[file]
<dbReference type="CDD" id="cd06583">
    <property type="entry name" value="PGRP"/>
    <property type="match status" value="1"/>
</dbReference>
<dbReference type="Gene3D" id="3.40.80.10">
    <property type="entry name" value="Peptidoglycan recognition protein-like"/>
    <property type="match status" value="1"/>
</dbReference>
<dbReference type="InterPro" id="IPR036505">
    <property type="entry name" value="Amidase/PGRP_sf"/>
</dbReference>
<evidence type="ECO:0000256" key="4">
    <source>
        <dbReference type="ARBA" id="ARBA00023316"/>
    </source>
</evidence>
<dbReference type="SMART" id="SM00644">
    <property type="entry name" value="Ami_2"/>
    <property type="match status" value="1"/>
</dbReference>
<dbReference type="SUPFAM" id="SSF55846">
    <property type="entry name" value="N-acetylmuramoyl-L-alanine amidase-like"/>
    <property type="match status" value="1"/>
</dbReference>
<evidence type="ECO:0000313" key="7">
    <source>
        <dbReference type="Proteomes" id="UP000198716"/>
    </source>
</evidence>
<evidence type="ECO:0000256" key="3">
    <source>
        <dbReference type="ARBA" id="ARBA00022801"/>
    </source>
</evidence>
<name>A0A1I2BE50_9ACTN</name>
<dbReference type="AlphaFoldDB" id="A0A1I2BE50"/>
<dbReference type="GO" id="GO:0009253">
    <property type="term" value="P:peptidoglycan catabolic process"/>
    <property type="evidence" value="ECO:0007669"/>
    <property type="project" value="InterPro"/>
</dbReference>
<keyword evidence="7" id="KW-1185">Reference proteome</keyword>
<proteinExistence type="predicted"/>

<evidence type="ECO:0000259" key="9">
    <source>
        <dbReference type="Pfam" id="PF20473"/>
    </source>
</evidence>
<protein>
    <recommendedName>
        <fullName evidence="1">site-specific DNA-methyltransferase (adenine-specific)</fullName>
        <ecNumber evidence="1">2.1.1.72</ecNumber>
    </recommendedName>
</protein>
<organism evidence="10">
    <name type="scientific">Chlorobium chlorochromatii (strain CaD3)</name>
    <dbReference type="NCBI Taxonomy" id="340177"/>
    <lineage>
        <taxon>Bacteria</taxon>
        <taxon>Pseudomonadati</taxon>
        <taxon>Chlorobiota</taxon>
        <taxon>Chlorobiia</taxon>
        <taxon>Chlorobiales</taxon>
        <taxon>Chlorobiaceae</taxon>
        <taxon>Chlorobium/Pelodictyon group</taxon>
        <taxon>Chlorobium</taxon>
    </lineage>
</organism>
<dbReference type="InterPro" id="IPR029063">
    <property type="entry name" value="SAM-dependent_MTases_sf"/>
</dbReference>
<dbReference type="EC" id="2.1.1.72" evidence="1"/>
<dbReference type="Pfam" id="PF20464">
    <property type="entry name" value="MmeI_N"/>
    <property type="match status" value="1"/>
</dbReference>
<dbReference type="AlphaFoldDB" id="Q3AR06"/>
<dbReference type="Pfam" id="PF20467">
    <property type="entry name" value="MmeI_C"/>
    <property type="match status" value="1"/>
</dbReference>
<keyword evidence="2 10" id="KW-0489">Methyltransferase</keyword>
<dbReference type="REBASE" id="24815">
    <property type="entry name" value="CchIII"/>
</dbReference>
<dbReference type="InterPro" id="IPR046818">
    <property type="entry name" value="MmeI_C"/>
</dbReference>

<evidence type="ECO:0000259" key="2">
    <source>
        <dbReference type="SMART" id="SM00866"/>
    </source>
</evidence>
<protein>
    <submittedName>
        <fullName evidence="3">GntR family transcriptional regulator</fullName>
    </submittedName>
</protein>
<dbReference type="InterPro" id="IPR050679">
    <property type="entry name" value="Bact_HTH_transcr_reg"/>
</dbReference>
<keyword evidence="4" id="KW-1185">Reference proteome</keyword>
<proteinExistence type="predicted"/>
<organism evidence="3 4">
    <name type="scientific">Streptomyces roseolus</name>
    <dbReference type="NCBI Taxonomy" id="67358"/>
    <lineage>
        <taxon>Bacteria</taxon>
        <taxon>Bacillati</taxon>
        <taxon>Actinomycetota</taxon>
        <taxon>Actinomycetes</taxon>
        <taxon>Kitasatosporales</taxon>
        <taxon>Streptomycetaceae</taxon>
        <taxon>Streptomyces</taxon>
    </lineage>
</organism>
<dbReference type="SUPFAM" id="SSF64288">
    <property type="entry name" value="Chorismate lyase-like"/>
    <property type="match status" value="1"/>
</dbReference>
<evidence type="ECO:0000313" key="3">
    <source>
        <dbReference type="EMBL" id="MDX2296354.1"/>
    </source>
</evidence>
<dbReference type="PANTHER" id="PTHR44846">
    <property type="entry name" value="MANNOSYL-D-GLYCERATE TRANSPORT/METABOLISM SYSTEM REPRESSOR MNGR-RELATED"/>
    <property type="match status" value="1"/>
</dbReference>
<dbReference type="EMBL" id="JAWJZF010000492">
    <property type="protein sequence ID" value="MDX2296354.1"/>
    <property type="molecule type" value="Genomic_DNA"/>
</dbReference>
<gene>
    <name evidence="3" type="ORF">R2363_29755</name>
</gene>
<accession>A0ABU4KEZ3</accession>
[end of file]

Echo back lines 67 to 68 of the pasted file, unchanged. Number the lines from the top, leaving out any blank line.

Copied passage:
    </lineage>
</organism>